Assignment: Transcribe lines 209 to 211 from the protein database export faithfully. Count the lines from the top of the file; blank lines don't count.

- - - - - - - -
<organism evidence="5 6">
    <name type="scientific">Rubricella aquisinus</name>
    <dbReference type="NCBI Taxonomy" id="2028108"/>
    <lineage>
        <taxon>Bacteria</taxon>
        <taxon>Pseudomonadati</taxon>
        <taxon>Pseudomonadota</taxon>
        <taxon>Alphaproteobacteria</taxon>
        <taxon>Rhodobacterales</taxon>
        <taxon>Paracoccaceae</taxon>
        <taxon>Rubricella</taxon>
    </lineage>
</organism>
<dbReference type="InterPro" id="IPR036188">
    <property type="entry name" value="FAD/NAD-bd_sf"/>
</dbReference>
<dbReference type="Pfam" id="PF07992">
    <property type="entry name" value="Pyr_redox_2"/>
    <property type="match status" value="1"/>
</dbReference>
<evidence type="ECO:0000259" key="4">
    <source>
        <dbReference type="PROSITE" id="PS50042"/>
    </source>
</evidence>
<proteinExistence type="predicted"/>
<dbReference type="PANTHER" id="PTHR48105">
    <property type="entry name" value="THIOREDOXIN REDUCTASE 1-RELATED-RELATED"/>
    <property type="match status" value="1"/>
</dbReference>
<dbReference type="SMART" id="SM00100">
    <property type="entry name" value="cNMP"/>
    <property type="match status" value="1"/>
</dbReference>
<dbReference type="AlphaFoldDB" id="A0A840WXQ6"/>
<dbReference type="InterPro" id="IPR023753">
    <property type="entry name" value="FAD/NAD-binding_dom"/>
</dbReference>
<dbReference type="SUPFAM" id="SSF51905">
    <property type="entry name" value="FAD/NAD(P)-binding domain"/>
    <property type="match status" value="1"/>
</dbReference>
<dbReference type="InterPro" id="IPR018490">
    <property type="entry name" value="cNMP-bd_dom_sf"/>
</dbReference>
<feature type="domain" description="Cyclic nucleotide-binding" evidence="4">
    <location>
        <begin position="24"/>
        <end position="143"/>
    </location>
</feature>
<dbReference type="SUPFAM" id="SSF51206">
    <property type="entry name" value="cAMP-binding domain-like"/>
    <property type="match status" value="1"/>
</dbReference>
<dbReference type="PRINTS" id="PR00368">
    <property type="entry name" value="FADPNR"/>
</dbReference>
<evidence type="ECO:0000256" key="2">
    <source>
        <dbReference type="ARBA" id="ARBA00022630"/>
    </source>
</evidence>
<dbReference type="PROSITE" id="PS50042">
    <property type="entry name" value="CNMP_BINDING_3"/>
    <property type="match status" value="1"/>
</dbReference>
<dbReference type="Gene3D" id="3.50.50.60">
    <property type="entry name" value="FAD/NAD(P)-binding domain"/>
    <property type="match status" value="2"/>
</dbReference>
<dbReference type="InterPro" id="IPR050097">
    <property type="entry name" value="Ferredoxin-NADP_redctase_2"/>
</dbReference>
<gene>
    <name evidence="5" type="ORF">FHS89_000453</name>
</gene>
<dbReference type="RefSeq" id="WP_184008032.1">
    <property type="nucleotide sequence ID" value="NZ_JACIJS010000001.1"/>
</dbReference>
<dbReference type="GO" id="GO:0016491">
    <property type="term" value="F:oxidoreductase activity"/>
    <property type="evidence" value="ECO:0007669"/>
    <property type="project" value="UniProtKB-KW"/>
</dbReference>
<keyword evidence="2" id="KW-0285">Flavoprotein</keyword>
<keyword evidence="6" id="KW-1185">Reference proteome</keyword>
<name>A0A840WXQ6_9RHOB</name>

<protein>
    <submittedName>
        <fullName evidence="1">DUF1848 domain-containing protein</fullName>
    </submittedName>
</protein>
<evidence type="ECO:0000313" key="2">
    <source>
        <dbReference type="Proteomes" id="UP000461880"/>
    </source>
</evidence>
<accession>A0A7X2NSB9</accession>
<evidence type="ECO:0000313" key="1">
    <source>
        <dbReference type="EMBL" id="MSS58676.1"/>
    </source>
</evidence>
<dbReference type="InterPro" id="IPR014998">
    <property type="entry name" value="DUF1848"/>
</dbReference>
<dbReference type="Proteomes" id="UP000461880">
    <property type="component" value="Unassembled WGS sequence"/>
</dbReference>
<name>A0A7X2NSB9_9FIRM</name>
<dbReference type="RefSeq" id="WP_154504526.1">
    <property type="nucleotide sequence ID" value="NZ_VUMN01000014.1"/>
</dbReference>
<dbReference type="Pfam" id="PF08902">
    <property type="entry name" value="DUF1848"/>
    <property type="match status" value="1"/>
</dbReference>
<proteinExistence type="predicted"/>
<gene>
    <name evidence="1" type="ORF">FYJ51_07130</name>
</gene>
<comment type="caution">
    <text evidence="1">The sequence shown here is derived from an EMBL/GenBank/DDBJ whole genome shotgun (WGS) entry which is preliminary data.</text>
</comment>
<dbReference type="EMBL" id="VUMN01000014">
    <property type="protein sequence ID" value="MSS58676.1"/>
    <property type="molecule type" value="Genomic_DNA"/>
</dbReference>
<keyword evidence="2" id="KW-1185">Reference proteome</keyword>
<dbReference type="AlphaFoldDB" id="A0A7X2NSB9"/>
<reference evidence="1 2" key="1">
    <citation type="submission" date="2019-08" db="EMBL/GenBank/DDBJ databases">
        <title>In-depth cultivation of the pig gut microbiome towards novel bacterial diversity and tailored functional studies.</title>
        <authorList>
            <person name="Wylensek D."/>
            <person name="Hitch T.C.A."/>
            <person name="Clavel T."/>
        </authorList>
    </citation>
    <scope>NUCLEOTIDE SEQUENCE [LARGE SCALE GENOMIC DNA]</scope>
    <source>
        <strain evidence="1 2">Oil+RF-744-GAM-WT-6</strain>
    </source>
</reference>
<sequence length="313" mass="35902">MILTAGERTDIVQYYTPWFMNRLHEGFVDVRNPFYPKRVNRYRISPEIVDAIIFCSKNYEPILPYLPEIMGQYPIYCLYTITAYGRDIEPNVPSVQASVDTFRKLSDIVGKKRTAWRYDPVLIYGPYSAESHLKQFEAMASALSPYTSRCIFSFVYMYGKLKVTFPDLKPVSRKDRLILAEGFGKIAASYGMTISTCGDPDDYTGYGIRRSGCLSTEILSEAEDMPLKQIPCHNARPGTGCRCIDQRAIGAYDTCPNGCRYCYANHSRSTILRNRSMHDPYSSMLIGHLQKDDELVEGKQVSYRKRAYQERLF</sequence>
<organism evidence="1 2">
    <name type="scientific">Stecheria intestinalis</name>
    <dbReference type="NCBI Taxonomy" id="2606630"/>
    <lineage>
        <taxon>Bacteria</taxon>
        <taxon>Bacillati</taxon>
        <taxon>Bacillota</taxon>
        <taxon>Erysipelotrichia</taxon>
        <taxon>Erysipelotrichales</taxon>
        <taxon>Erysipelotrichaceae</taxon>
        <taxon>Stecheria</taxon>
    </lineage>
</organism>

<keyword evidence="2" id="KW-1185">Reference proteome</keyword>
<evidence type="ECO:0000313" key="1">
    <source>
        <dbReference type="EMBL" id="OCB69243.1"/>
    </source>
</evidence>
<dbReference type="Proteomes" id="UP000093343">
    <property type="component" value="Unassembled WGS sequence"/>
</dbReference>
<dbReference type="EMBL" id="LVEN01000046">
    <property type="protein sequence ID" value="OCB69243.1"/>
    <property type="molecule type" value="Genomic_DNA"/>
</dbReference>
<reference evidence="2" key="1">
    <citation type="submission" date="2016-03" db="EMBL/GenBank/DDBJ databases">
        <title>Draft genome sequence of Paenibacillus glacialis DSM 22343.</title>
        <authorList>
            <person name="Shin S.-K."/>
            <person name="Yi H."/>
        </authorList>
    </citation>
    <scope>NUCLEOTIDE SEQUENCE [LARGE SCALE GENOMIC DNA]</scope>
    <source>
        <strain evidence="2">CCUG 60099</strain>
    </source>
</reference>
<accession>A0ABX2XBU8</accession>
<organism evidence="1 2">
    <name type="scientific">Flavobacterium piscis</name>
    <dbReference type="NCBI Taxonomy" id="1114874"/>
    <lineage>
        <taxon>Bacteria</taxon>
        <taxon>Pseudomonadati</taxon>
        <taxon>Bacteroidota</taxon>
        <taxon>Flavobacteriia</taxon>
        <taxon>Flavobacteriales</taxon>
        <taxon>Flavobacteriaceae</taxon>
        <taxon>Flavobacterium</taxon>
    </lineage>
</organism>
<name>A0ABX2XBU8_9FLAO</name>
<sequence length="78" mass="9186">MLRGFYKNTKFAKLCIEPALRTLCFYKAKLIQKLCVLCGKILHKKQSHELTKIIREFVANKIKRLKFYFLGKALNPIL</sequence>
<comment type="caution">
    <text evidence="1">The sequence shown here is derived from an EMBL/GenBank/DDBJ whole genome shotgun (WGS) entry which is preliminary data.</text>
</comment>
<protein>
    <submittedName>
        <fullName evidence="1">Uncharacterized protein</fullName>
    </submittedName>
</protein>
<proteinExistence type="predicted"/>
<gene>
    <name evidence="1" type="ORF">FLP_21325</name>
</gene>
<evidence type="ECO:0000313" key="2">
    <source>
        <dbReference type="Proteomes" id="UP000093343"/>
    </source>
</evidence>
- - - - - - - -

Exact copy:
</protein>
<proteinExistence type="predicted"/>
<gene>